Dick Cheney versus Colin Powell: Memoir feeds the feud.

Former Vice President Dick Cheney's new memoir, 'In My Time,' has passages critical of Colin Powell. The former secretary of State took his shots on Sunday, and Cheney is jabbing back.

Peter Kramer/NBC/AP
Former Vice President Dick Cheney appears on the 'Today' show with co-host Matt Lauer to talk about his new book 'In My Time,' on Tuesday, Aug. 30, in New York.

Former Vice President Dick Cheney on Tuesday defended the way he treats ex-Secretary of State Colin Powell in his new memoir “In My Time”.

Mr. Cheney told interviewer Matt Lauer on NBC’s “Today” that while there are passages in the book critical of Mr. Powell, there are also chapters about how well the pair worked together at the Pentagon when Cheney was secretary of Defense and Powell was chairman of the Joint Chiefs of Staff.

“So there’s a lot of very positive stuff in there. But a balanced account, I think, also required me to put down what my opinion was, and that’s what I’ve done,” said the ex-veep.

Cheney’s memoir is being officially released Tuesday. Among its most notable overall themes is that the Bush administration cabinet was a team of rivals, a group of antagonists who disagreed with each other – or at least with Vice President Cheney – and fought and backstabbed in the best Washington bureaucratic traditions.

For instance, in the book Cheney accuses Powell of undercutting President Bush’s move to invade Iraq by expressing doubts about the policy to people outside the administration. Things reached the point where after the 2004 election, Cheney pushed Mr. Bush to fire Powell, he writes. Powell’s resignation in November of that year “was for the best,” Cheney writes.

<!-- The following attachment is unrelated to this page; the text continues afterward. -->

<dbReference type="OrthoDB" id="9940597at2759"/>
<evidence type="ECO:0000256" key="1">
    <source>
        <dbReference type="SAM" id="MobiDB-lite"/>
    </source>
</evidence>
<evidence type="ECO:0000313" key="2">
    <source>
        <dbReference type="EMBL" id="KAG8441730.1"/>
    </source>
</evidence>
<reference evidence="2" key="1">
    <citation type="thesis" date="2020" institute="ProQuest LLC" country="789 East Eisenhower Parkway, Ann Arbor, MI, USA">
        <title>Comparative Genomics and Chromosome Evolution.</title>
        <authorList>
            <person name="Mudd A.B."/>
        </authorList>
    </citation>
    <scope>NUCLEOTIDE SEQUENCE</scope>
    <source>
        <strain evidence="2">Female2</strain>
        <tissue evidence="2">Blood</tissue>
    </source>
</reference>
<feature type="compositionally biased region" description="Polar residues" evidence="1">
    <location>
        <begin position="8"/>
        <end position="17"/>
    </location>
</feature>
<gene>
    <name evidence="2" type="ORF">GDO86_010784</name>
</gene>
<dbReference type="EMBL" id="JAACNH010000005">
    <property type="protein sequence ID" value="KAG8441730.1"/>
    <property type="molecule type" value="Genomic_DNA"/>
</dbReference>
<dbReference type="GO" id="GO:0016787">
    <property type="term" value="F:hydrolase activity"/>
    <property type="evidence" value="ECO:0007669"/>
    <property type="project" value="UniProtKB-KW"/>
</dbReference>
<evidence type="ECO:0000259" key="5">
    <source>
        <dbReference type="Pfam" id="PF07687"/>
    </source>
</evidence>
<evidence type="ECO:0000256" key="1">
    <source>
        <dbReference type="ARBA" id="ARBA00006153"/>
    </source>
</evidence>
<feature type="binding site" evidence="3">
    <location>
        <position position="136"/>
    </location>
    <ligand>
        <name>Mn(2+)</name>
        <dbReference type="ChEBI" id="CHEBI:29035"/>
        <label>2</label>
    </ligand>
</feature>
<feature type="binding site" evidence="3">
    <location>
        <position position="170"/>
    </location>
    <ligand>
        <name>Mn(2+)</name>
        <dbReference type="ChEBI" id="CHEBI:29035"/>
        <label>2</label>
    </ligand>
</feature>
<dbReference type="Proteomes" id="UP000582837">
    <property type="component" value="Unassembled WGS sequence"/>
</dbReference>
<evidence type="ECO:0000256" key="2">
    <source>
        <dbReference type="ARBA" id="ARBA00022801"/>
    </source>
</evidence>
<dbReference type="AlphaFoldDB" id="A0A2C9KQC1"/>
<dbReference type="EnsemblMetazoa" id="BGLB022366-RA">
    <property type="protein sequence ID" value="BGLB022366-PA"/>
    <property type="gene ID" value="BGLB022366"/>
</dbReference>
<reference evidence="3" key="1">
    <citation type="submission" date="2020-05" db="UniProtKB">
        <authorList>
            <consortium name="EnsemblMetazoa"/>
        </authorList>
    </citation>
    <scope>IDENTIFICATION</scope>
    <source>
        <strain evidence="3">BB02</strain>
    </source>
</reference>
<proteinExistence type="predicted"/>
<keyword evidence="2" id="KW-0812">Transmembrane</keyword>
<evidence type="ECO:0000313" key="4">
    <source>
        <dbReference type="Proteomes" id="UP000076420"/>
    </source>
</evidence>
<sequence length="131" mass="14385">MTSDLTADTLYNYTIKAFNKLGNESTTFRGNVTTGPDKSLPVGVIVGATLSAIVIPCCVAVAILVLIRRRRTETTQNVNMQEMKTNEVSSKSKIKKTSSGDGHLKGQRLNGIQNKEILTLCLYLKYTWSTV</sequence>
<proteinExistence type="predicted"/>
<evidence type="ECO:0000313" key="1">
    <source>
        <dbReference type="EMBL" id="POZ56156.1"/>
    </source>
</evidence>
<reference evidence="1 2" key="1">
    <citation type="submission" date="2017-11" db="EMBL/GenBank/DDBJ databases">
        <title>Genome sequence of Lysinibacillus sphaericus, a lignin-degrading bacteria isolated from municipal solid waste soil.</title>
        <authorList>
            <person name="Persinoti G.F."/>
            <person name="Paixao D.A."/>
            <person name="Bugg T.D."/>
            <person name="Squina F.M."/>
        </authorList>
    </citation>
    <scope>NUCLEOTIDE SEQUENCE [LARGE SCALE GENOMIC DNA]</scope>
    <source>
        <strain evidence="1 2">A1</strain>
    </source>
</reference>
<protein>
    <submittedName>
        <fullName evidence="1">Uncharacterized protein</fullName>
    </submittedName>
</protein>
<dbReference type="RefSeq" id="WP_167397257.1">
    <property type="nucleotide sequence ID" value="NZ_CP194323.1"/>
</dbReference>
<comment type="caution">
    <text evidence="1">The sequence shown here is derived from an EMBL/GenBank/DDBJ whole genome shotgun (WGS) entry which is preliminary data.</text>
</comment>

“In My Time” also describes CIA chief George Tenet as resigning in 2004 “when the going got tough.” It includes a scene where Powell’s successor at Foggy Bottom, Condoleezza Rice, “tearfully” admits she’d been wrong to push Bush to apologize for inaccurate statements alleging that Iraq had tried to obtain yellowcake uranium in Niger.

Powell, for his part, has not let these allegations go. Appearing Sunday on CBS “Face the Nation,” he denied that he had undercut the war in Iraq, pointing out that it was he who made a presentation to the UN on Iraq’s alleged weapons of mass destruction (a presentation based on intelligence that turned out to be faulty.)

Powell also said that Cheney did not push him out – he resigned of his own accord. And he accused Cheney of taking “cheap shots” at his former colleagues.

“He has taken the same shots at Condi with an almost condescending tone; she tearfully did this or that. And he’s taken the same shots at George Tenet, and he has also, in some ways, indicated he didn’t always approve of what President Bush was deciding,” said Powell.

On Tuesday, Cheney defended not only his treatment of his colleagues but the invasion of Iraq itself.

“We eliminated a major source of proliferation. And when we took down Saddam Hussein, Muammar Qaddafi got religion and gave up all of his nukes,” said Cheney.

Nor is Cheney backing down on his approval of harsh interrogation techniques such as waterboarding, despite polls showing most Americans consider them torture.

“And I would argue, Matt, that it’s important for us not to get caught up in the notion that you can only have popular methods of interrogation if you want to run an effective counterterrorism program,” Cheney told Lauer. “The fact is it worked.”

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